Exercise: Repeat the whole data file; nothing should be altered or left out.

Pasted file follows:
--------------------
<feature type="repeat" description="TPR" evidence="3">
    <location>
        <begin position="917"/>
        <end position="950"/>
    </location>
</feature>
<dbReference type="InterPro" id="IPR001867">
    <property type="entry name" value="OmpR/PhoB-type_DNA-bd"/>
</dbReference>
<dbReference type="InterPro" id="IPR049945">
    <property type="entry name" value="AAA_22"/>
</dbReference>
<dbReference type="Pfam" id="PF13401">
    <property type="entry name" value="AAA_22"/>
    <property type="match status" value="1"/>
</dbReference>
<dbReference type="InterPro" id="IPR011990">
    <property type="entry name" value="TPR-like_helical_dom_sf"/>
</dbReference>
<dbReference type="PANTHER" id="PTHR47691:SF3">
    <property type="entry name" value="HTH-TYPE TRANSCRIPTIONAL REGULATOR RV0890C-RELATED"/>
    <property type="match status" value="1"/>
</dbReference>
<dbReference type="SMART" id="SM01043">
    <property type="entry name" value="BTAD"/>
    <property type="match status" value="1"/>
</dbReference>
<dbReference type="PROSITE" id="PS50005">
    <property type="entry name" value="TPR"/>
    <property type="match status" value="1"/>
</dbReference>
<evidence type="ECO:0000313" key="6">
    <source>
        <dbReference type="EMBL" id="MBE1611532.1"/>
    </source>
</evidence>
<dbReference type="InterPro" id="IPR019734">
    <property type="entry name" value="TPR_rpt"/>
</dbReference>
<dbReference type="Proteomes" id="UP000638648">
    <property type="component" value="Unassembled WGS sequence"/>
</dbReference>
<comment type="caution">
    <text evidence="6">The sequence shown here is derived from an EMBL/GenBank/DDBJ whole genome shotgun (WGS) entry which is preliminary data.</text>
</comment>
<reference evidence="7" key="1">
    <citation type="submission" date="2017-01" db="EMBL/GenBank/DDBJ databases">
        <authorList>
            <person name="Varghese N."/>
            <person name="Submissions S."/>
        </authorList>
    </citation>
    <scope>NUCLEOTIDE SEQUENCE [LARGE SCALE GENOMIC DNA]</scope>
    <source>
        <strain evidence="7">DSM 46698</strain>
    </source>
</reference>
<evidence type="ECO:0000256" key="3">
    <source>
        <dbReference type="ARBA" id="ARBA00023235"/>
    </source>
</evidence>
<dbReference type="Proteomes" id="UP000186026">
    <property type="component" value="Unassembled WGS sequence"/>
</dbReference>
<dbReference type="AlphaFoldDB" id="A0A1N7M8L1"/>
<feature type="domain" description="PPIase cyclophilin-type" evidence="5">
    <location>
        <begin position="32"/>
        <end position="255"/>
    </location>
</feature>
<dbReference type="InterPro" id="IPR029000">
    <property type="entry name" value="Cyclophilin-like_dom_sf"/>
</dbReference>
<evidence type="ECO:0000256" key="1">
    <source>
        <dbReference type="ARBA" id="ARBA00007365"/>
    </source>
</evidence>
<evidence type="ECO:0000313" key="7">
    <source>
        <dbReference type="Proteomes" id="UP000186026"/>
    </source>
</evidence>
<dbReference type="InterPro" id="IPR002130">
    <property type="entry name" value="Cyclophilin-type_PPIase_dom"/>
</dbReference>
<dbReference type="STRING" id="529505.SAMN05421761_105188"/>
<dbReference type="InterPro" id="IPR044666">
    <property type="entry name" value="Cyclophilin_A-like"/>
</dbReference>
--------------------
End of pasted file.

<feature type="repeat" description="TPR" evidence="3">
    <location>
        <begin position="917"/>
        <end position="950"/>
    </location>
</feature>
<dbReference type="InterPro" id="IPR001867">
    <property type="entry name" value="OmpR/PhoB-type_DNA-bd"/>
</dbReference>
<dbReference type="InterPro" id="IPR049945">
    <property type="entry name" value="AAA_22"/>
</dbReference>
<dbReference type="Pfam" id="PF13401">
    <property type="entry name" value="AAA_22"/>
    <property type="match status" value="1"/>
</dbReference>
<dbReference type="InterPro" id="IPR011990">
    <property type="entry name" value="TPR-like_helical_dom_sf"/>
</dbReference>
<dbReference type="PANTHER" id="PTHR47691:SF3">
    <property type="entry name" value="HTH-TYPE TRANSCRIPTIONAL REGULATOR RV0890C-RELATED"/>
    <property type="match status" value="1"/>
</dbReference>
<dbReference type="SMART" id="SM01043">
    <property type="entry name" value="BTAD"/>
    <property type="match status" value="1"/>
</dbReference>
<dbReference type="PROSITE" id="PS50005">
    <property type="entry name" value="TPR"/>
    <property type="match status" value="1"/>
</dbReference>
<evidence type="ECO:0000313" key="6">
    <source>
        <dbReference type="EMBL" id="MBE1611532.1"/>
    </source>
</evidence>
<dbReference type="InterPro" id="IPR019734">
    <property type="entry name" value="TPR_rpt"/>
</dbReference>
<dbReference type="Proteomes" id="UP000638648">
    <property type="component" value="Unassembled WGS sequence"/>
</dbReference>
<comment type="caution">
    <text evidence="6">The sequence shown here is derived from an EMBL/GenBank/DDBJ whole genome shotgun (WGS) entry which is preliminary data.</text>
</comment>
<reference evidence="7" key="1">
    <citation type="submission" date="2017-01" db="EMBL/GenBank/DDBJ databases">
        <authorList>
            <person name="Varghese N."/>
            <person name="Submissions S."/>
        </authorList>
    </citation>
    <scope>NUCLEOTIDE SEQUENCE [LARGE SCALE GENOMIC DNA]</scope>
    <source>
        <strain evidence="7">DSM 46698</strain>
    </source>
</reference>
<evidence type="ECO:0000256" key="3">
    <source>
        <dbReference type="ARBA" id="ARBA00023235"/>
    </source>
</evidence>
<dbReference type="Proteomes" id="UP000186026">
    <property type="component" value="Unassembled WGS sequence"/>
</dbReference>
<dbReference type="AlphaFoldDB" id="A0A1N7M8L1"/>
<feature type="domain" description="PPIase cyclophilin-type" evidence="5">
    <location>
        <begin position="32"/>
        <end position="255"/>
    </location>
</feature>
<dbReference type="InterPro" id="IPR029000">
    <property type="entry name" value="Cyclophilin-like_dom_sf"/>
</dbReference>
<evidence type="ECO:0000256" key="1">
    <source>
        <dbReference type="ARBA" id="ARBA00007365"/>
    </source>
</evidence>
<evidence type="ECO:0000313" key="7">
    <source>
        <dbReference type="Proteomes" id="UP000186026"/>
    </source>
</evidence>
<dbReference type="InterPro" id="IPR002130">
    <property type="entry name" value="Cyclophilin-type_PPIase_dom"/>
</dbReference>
<dbReference type="STRING" id="529505.SAMN05421761_105188"/>
<dbReference type="InterPro" id="IPR044666">
    <property type="entry name" value="Cyclophilin_A-like"/>
</dbReference>